“Most of our citations that have come as a result of texting have come in the form of reckless or careless driving (charges),” said Smith. “... What we have to look at is, texting may be illegal and dialing may not be, but crossing the center lane still is, regardless of the root cause.
“Even if you’re just reaching over to change the radio station, there’s nothing illegal about that, but it cannot lead to you crossing the center line or missing a red light or a stop sign,” he added. “Those things are still against the law. We may not know why you ran a red light or crossed the road ... but the end result is what it is. We can still proceed with careless or reckless driving (charges).”
Rather than citations that would end up in court, Somerset Police have mostly “issued a lot of warnings” for instances where a person may be using their phone while driving.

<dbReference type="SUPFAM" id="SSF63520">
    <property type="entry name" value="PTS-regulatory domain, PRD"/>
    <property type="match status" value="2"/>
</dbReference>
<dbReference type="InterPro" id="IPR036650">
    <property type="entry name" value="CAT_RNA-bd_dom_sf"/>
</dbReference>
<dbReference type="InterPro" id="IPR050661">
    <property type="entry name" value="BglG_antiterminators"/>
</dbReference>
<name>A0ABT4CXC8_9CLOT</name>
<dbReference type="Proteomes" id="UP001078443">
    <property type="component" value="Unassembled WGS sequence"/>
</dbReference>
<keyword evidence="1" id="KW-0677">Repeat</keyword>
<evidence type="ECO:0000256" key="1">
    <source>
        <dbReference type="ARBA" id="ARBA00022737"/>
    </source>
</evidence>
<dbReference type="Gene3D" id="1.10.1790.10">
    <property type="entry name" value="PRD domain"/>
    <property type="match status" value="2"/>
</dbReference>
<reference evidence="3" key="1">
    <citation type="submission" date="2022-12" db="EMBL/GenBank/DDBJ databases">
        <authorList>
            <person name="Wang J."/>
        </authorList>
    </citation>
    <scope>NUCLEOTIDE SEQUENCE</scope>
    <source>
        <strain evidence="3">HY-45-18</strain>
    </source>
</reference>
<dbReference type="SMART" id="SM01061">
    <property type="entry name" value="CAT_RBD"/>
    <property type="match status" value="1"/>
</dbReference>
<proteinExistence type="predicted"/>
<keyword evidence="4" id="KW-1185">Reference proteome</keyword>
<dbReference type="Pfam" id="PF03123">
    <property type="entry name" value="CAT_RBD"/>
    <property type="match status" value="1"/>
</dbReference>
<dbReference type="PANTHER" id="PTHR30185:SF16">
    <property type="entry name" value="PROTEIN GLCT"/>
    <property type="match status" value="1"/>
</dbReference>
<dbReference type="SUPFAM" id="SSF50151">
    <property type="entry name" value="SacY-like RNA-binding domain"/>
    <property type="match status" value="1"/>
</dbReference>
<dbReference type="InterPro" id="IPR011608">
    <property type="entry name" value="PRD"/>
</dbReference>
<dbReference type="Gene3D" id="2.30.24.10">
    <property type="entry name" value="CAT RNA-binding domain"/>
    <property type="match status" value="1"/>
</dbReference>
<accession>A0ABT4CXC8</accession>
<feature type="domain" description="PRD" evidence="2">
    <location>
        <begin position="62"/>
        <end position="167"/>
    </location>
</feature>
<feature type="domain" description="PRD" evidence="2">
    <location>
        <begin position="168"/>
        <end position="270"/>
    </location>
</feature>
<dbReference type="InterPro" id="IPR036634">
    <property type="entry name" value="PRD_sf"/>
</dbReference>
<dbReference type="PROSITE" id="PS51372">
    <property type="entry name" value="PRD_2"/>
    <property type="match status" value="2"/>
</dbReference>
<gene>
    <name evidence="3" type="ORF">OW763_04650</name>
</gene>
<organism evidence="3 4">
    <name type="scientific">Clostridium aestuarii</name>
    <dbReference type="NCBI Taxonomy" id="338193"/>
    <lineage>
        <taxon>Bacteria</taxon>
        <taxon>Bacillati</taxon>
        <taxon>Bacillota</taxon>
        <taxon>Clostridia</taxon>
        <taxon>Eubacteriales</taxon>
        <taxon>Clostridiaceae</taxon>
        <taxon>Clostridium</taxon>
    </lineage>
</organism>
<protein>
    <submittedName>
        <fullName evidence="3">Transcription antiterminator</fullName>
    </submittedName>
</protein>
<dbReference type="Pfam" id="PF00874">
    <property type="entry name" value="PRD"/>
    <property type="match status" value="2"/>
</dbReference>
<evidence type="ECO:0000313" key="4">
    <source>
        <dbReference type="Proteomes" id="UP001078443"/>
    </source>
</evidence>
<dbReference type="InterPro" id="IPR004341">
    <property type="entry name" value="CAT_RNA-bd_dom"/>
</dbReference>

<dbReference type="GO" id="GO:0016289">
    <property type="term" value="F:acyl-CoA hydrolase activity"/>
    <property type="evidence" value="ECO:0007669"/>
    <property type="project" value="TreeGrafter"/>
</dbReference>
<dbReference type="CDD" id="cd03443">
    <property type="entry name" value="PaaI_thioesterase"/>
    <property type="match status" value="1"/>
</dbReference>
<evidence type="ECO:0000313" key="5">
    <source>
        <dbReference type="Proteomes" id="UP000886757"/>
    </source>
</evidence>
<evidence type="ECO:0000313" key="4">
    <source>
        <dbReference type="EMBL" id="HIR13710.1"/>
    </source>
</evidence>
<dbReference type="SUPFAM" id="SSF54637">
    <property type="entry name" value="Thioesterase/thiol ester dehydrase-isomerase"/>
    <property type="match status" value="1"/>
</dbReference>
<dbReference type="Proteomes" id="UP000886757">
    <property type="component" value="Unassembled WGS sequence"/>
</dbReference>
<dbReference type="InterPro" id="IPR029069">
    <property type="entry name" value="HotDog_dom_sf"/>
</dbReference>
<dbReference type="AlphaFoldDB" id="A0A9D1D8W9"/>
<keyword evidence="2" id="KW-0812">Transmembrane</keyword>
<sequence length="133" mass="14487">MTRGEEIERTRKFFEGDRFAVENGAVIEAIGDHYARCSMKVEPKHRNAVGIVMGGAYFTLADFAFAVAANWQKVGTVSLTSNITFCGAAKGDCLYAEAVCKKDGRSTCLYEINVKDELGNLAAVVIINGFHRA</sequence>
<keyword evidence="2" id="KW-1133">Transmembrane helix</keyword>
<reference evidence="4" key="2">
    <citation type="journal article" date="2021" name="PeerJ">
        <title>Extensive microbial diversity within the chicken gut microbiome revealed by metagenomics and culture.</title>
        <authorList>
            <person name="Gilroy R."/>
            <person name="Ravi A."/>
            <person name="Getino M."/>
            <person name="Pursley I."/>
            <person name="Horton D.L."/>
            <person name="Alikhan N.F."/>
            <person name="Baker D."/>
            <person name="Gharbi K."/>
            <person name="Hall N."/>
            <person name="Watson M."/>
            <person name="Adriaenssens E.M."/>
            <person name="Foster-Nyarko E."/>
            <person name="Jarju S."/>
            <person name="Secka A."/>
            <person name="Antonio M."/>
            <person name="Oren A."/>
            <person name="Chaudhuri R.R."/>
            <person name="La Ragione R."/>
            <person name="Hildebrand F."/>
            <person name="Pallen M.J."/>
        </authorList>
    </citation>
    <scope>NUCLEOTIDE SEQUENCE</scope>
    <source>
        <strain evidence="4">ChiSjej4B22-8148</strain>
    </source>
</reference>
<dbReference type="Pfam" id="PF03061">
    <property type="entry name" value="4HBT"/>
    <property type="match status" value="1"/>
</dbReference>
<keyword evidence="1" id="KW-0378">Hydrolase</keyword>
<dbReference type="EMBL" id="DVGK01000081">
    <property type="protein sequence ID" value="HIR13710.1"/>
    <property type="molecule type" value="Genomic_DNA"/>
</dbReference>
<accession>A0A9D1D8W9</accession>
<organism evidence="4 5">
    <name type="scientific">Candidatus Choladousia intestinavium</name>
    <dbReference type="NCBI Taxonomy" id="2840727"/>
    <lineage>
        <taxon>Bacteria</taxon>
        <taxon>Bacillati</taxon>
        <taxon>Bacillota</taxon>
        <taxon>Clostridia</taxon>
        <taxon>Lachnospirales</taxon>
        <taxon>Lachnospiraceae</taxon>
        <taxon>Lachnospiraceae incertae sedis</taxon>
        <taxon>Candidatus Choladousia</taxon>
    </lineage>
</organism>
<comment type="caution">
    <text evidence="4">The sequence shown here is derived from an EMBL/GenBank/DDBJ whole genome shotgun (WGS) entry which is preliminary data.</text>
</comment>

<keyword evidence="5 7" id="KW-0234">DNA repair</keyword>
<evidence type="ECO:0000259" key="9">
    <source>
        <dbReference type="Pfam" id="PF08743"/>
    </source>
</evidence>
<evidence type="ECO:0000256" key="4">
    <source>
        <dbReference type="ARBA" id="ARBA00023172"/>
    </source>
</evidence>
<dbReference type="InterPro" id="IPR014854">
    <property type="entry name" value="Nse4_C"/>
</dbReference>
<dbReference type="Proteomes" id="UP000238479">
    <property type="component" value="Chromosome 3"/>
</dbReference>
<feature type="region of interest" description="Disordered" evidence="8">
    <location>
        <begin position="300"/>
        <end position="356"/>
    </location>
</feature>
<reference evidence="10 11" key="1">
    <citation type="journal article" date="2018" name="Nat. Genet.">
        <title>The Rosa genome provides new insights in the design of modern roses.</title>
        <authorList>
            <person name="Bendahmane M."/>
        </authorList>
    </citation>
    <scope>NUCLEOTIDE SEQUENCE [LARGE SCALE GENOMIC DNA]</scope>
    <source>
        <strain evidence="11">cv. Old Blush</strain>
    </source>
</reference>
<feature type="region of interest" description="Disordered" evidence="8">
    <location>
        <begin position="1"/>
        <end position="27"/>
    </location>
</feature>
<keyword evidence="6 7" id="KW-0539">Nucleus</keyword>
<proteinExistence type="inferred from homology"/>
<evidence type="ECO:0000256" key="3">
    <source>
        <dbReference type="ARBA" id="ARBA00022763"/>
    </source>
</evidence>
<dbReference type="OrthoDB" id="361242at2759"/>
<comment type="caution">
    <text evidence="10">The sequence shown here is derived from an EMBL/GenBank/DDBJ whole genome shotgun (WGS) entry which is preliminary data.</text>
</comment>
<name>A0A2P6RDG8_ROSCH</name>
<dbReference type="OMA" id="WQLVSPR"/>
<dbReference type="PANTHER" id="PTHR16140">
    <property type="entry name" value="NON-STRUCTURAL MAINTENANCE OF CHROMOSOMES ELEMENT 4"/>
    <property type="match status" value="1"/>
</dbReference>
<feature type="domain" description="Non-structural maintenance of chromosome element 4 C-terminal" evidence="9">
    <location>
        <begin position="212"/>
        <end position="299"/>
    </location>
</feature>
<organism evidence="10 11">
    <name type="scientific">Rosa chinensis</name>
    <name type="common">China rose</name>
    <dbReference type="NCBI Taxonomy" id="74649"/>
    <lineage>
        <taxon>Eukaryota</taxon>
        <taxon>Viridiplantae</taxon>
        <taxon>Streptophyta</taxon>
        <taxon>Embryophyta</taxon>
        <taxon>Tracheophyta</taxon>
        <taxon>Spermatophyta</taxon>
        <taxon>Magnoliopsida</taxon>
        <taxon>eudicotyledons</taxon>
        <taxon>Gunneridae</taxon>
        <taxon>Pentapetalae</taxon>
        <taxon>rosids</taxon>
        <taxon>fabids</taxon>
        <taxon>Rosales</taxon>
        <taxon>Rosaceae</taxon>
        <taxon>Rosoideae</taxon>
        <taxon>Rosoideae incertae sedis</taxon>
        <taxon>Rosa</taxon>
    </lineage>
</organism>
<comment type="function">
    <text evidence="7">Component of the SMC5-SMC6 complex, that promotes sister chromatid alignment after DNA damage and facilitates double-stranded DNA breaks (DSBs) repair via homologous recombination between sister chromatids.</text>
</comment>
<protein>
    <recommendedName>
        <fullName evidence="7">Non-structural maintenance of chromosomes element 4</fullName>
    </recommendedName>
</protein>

“Being able to differentiate between dialing and texting isn’t easy,” said Smith. “(Officers) will which a person over a period of time. It’s not that you can get behind them and look through the back glass and tell exactly what they’re doing (but) officers will observe them. It’s very ease on U.S. 27 to stay beside somebody and keep a watchful eye over them.”
Of course, Smith noted that officers need to be mindful of their own driving while doing this and “not creating more of a problem.”
Smith said that all cruisers are equipped with video cameras that help document the reason for a traffic stop. “If questions are ever raised in court, we can back up our claims with video evidence,” he noted, specifically referring to reckless driving cases.
Whatever you’re doing on the phone, if you’re doing it while behind the wheel, officers will consider that a sign of distracted driving — and will be keeping a close eye on you.